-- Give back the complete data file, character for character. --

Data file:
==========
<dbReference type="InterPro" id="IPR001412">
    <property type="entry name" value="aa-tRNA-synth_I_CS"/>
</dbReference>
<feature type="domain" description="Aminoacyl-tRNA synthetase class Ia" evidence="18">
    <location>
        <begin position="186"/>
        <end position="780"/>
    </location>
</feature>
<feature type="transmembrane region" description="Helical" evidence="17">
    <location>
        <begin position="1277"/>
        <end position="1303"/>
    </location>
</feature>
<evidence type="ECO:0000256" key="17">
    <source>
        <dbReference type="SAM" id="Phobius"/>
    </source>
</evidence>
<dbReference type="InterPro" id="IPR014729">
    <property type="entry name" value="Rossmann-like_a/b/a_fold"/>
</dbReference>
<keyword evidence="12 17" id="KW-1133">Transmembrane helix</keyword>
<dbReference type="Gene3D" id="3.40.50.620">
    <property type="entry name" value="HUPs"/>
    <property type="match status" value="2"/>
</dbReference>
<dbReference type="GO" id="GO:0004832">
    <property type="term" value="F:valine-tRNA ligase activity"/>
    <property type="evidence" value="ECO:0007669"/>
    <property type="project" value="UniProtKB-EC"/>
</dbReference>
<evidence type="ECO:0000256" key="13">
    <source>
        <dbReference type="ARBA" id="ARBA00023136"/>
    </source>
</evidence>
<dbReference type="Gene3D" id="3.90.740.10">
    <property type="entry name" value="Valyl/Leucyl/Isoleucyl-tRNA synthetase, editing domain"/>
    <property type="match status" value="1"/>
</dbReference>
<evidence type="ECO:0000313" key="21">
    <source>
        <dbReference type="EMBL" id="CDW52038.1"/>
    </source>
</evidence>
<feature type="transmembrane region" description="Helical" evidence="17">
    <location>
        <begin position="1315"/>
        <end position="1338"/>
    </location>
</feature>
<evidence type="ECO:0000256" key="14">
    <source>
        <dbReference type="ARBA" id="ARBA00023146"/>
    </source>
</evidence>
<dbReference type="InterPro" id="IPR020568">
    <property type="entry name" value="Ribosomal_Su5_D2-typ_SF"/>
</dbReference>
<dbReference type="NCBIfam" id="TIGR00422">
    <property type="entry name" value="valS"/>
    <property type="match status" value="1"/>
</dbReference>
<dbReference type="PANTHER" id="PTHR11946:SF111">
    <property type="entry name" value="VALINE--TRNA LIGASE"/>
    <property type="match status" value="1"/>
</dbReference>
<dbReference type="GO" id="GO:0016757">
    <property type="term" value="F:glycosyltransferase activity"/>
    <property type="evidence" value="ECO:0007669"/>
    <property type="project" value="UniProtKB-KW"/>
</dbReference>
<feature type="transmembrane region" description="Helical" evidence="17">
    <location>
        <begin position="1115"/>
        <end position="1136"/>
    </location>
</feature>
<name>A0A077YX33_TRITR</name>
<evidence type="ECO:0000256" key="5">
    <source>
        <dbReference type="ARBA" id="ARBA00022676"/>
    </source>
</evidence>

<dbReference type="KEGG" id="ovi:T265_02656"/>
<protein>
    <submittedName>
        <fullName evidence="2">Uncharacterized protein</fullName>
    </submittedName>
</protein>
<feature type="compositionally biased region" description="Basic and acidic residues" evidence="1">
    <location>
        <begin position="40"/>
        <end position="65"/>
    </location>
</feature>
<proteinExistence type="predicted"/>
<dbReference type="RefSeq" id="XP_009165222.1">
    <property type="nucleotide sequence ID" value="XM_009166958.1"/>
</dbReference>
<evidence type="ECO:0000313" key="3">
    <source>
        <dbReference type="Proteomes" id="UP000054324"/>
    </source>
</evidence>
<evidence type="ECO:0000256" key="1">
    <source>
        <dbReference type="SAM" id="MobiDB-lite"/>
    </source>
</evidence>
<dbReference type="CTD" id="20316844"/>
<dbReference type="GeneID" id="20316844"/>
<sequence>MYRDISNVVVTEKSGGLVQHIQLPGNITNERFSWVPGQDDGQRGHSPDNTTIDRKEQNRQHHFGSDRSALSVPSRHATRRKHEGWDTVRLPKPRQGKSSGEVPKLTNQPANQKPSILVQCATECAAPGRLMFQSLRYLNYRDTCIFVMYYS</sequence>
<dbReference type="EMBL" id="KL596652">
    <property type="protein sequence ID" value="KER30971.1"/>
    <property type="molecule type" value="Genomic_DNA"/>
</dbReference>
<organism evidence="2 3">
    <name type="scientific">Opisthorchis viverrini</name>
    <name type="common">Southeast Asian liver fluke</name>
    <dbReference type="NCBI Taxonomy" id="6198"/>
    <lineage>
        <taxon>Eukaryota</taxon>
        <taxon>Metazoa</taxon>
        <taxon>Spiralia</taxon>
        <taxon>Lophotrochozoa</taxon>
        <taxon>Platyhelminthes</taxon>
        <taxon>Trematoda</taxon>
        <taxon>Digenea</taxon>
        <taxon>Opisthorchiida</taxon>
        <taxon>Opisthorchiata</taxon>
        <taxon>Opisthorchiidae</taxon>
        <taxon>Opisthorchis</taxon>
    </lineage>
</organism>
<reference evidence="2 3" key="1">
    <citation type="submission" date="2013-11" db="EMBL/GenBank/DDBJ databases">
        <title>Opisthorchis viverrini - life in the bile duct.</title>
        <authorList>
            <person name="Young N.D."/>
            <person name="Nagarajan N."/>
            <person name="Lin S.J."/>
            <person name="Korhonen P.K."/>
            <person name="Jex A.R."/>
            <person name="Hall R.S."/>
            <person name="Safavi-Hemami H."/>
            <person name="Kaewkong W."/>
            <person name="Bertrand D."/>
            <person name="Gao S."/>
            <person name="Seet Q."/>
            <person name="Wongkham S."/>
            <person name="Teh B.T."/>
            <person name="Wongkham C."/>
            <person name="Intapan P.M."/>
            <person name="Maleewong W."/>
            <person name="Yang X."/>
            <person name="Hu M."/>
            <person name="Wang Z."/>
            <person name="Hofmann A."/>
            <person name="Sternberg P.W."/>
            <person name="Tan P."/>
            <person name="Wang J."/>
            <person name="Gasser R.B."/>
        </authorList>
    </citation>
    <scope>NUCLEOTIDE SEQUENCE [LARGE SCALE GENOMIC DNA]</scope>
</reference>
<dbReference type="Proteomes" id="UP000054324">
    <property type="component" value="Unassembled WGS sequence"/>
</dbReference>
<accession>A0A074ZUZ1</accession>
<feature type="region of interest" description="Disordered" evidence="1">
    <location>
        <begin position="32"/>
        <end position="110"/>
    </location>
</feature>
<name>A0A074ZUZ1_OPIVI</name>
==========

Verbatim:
<dbReference type="InterPro" id="IPR001412">
    <property type="entry name" value="aa-tRNA-synth_I_CS"/>
</dbReference>
<feature type="domain" description="Aminoacyl-tRNA synthetase class Ia" evidence="18">
    <location>
        <begin position="186"/>
        <end position="780"/>
    </location>
</feature>
<feature type="transmembrane region" description="Helical" evidence="17">
    <location>
        <begin position="1277"/>
        <end position="1303"/>
    </location>
</feature>
<evidence type="ECO:0000256" key="17">
    <source>
        <dbReference type="SAM" id="Phobius"/>
    </source>
</evidence>
<dbReference type="InterPro" id="IPR014729">
    <property type="entry name" value="Rossmann-like_a/b/a_fold"/>
</dbReference>
<keyword evidence="12 17" id="KW-1133">Transmembrane helix</keyword>
<dbReference type="Gene3D" id="3.40.50.620">
    <property type="entry name" value="HUPs"/>
    <property type="match status" value="2"/>
</dbReference>
<dbReference type="GO" id="GO:0004832">
    <property type="term" value="F:valine-tRNA ligase activity"/>
    <property type="evidence" value="ECO:0007669"/>
    <property type="project" value="UniProtKB-EC"/>
</dbReference>
<evidence type="ECO:0000256" key="13">
    <source>
        <dbReference type="ARBA" id="ARBA00023136"/>
    </source>
</evidence>
<dbReference type="Gene3D" id="3.90.740.10">
    <property type="entry name" value="Valyl/Leucyl/Isoleucyl-tRNA synthetase, editing domain"/>
    <property type="match status" value="1"/>
</dbReference>
<evidence type="ECO:0000313" key="21">
    <source>
        <dbReference type="EMBL" id="CDW52038.1"/>
    </source>
</evidence>
<feature type="transmembrane region" description="Helical" evidence="17">
    <location>
        <begin position="1315"/>
        <end position="1338"/>
    </location>
</feature>
<evidence type="ECO:0000256" key="14">
    <source>
        <dbReference type="ARBA" id="ARBA00023146"/>
    </source>
</evidence>
<dbReference type="InterPro" id="IPR020568">
    <property type="entry name" value="Ribosomal_Su5_D2-typ_SF"/>
</dbReference>
<dbReference type="NCBIfam" id="TIGR00422">
    <property type="entry name" value="valS"/>
    <property type="match status" value="1"/>
</dbReference>
<dbReference type="PANTHER" id="PTHR11946:SF111">
    <property type="entry name" value="VALINE--TRNA LIGASE"/>
    <property type="match status" value="1"/>
</dbReference>
<dbReference type="GO" id="GO:0016757">
    <property type="term" value="F:glycosyltransferase activity"/>
    <property type="evidence" value="ECO:0007669"/>
    <property type="project" value="UniProtKB-KW"/>
</dbReference>
<feature type="transmembrane region" description="Helical" evidence="17">
    <location>
        <begin position="1115"/>
        <end position="1136"/>
    </location>
</feature>
<name>A0A077YX33_TRITR</name>
<evidence type="ECO:0000256" key="5">
    <source>
        <dbReference type="ARBA" id="ARBA00022676"/>
    </source>
</evidence>

<dbReference type="KEGG" id="ovi:T265_02656"/>
<protein>
    <submittedName>
        <fullName evidence="2">Uncharacterized protein</fullName>
    </submittedName>
</protein>
<feature type="compositionally biased region" description="Basic and acidic residues" evidence="1">
    <location>
        <begin position="40"/>
        <end position="65"/>
    </location>
</feature>
<proteinExistence type="predicted"/>
<dbReference type="RefSeq" id="XP_009165222.1">
    <property type="nucleotide sequence ID" value="XM_009166958.1"/>
</dbReference>
<evidence type="ECO:0000313" key="3">
    <source>
        <dbReference type="Proteomes" id="UP000054324"/>
    </source>
</evidence>
<evidence type="ECO:0000256" key="1">
    <source>
        <dbReference type="SAM" id="MobiDB-lite"/>
    </source>
</evidence>
<dbReference type="CTD" id="20316844"/>
<dbReference type="GeneID" id="20316844"/>
<sequence>MYRDISNVVVTEKSGGLVQHIQLPGNITNERFSWVPGQDDGQRGHSPDNTTIDRKEQNRQHHFGSDRSALSVPSRHATRRKHEGWDTVRLPKPRQGKSSGEVPKLTNQPANQKPSILVQCATECAAPGRLMFQSLRYLNYRDTCIFVMYYS</sequence>
<dbReference type="EMBL" id="KL596652">
    <property type="protein sequence ID" value="KER30971.1"/>
    <property type="molecule type" value="Genomic_DNA"/>
</dbReference>
<organism evidence="2 3">
    <name type="scientific">Opisthorchis viverrini</name>
    <name type="common">Southeast Asian liver fluke</name>
    <dbReference type="NCBI Taxonomy" id="6198"/>
    <lineage>
        <taxon>Eukaryota</taxon>
        <taxon>Metazoa</taxon>
        <taxon>Spiralia</taxon>
        <taxon>Lophotrochozoa</taxon>
        <taxon>Platyhelminthes</taxon>
        <taxon>Trematoda</taxon>
        <taxon>Digenea</taxon>
        <taxon>Opisthorchiida</taxon>
        <taxon>Opisthorchiata</taxon>
        <taxon>Opisthorchiidae</taxon>
        <taxon>Opisthorchis</taxon>
    </lineage>
</organism>
<reference evidence="2 3" key="1">
    <citation type="submission" date="2013-11" db="EMBL/GenBank/DDBJ databases">
        <title>Opisthorchis viverrini - life in the bile duct.</title>
        <authorList>
            <person name="Young N.D."/>
            <person name="Nagarajan N."/>
            <person name="Lin S.J."/>
            <person name="Korhonen P.K."/>
            <person name="Jex A.R."/>
            <person name="Hall R.S."/>
            <person name="Safavi-Hemami H."/>
            <person name="Kaewkong W."/>
            <person name="Bertrand D."/>
            <person name="Gao S."/>
            <person name="Seet Q."/>
            <person name="Wongkham S."/>
            <person name="Teh B.T."/>
            <person name="Wongkham C."/>
            <person name="Intapan P.M."/>
            <person name="Maleewong W."/>
            <person name="Yang X."/>
            <person name="Hu M."/>
            <person name="Wang Z."/>
            <person name="Hofmann A."/>
            <person name="Sternberg P.W."/>
            <person name="Tan P."/>
            <person name="Wang J."/>
            <person name="Gasser R.B."/>
        </authorList>
    </citation>
    <scope>NUCLEOTIDE SEQUENCE [LARGE SCALE GENOMIC DNA]</scope>
</reference>
<dbReference type="Proteomes" id="UP000054324">
    <property type="component" value="Unassembled WGS sequence"/>
</dbReference>
<accession>A0A074ZUZ1</accession>
<feature type="region of interest" description="Disordered" evidence="1">
    <location>
        <begin position="32"/>
        <end position="110"/>
    </location>
</feature>
<name>A0A074ZUZ1_OPIVI</name>